About two-thirds of Democrats (68%) say the Democratic Party should be very (23%) or somewhat (45%) accepting of elected Democrats who criticize Biden. Only about one-in-ten (9%) say their party should be not at all accepting of elected officials who do this.

In contrast, just 43% of Republicans say the GOP should be very (14%) or somewhat (29%) accepting of critics of Trump within its ranks. More than half of Republicans (56%) say the Republican Party should be not too (29%) or not at all (27%) accepting of officials who criticize Trump.

Acceptance of Republican elected officials who voted to impeach or convict Trump is even lower among rank-and-file Republicans and Republican leaners: Only about a third (35%) say the party should be at least somewhat accepting of those who did this.

Just 37% of conservative Republicans say the Republican Party should be accepting of officials who criticize Trump, compared with about half (52%) of moderate and liberal Republicans. Conservative Republicans are even less accepting of elected Republicans who voted to impeach or convict Donald Trump: 26% say the party should be very or somewhat accepting of those who did this, while 52% of moderate and liberal Republicans say these officials should be accepted in the party.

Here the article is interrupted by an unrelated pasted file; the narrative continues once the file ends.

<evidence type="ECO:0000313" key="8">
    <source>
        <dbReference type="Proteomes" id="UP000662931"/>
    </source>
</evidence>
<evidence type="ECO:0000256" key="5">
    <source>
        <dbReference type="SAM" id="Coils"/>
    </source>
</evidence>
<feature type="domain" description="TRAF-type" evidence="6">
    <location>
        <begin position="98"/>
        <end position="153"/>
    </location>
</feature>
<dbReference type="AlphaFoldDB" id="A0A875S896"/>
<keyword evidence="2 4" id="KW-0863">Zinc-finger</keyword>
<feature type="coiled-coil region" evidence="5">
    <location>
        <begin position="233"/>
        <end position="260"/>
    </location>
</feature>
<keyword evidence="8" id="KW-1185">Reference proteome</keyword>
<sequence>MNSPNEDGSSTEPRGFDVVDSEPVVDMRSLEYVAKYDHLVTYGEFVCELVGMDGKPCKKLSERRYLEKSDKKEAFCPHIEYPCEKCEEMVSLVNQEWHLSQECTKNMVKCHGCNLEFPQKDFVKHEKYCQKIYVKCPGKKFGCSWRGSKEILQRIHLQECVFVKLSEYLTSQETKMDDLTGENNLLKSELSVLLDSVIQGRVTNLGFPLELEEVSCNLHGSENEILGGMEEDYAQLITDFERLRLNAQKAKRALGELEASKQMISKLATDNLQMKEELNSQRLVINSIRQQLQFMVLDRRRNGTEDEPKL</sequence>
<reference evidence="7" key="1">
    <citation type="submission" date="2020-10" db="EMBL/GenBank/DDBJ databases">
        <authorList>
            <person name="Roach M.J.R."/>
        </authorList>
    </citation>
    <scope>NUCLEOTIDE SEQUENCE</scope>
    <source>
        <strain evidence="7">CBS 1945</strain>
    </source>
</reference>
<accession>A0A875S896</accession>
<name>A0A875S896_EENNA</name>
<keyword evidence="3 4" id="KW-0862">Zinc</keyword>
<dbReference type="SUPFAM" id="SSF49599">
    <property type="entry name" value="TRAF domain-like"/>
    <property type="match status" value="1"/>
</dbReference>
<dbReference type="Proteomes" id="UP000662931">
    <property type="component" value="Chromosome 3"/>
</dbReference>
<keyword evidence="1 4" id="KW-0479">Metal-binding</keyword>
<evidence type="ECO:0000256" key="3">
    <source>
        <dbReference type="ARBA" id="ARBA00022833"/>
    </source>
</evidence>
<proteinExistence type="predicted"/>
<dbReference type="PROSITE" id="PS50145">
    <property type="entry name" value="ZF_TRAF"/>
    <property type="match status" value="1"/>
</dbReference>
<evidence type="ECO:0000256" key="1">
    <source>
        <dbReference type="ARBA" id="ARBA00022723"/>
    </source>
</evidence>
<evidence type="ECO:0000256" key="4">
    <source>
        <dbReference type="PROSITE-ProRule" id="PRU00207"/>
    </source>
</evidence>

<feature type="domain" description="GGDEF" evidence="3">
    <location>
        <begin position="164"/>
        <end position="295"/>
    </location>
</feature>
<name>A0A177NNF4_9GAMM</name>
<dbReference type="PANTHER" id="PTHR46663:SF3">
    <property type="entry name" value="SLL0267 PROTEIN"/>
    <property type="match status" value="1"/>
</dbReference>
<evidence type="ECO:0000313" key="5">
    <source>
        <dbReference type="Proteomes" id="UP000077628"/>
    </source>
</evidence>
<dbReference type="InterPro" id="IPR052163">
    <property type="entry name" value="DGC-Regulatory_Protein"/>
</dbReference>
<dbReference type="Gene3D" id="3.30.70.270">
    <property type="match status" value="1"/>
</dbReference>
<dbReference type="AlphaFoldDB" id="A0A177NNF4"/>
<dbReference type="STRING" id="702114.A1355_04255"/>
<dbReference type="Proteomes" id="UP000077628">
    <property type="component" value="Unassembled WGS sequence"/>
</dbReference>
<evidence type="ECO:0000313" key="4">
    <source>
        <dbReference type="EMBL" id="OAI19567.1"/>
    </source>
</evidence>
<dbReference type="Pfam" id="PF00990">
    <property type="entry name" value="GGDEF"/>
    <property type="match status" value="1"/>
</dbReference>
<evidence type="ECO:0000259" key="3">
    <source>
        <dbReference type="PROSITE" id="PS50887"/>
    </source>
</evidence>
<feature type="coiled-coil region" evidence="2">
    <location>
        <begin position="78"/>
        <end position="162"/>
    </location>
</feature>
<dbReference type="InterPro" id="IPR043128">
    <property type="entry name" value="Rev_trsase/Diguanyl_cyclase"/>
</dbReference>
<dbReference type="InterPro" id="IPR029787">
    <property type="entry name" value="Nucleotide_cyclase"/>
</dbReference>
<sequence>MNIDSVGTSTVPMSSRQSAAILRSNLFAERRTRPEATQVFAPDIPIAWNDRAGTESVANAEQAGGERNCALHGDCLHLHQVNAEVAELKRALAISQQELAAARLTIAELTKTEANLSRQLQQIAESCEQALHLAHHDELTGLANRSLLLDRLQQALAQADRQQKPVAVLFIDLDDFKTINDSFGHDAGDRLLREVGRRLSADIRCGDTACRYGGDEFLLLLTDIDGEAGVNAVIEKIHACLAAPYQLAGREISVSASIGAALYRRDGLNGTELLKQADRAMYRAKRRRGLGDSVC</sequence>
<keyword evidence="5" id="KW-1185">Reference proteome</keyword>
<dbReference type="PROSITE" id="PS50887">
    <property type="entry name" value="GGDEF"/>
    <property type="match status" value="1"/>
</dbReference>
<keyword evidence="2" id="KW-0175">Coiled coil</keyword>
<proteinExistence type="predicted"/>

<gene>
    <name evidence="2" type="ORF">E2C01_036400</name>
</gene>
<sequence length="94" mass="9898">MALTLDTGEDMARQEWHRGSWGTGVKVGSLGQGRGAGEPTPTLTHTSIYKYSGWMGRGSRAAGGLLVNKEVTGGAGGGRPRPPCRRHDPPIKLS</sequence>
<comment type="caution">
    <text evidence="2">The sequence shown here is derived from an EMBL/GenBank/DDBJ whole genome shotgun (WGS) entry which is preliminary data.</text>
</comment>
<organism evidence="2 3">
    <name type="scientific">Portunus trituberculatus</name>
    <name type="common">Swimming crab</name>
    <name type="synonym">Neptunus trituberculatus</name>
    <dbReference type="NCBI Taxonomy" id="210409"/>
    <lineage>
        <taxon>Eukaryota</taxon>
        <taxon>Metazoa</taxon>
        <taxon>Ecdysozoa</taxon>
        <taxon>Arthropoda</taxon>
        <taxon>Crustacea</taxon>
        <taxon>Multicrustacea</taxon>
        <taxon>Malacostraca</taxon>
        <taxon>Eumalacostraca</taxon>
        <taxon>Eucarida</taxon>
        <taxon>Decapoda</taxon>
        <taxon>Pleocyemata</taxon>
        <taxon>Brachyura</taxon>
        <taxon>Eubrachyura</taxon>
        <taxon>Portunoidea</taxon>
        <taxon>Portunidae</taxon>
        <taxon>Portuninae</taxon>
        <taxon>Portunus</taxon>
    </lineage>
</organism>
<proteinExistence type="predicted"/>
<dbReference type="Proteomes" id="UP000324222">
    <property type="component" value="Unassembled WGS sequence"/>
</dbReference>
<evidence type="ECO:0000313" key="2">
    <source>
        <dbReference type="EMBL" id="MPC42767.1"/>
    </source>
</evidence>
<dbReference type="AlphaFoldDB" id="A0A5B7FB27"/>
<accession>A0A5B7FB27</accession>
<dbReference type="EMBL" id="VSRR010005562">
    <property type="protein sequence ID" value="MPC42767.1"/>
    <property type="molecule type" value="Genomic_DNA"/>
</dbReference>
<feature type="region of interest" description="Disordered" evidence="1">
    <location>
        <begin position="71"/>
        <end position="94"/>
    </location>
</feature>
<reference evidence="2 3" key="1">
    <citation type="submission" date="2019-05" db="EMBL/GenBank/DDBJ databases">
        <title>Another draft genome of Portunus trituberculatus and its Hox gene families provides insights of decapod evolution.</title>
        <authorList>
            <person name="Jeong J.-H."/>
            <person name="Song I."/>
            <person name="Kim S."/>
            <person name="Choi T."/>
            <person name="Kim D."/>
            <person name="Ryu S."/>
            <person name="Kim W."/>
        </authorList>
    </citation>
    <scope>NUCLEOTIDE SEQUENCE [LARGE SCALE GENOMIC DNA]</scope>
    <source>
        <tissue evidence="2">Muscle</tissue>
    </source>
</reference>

While clear majorities of both liberal Democrats and conservative and moderate Democrats say the party should be accepting of criticism of Joe Biden in its ranks, there is a modest ideological gap in these views: 73% of liberal Democrats say the party should be very or somewhat accepting of elected Democrats who criticize Biden, compared with a smaller majority (64%) of moderate and conservative Democrats.

Chart shows only about a quarter of conservative Republicans say elected officials who criticize Trump should be accepted within the GOP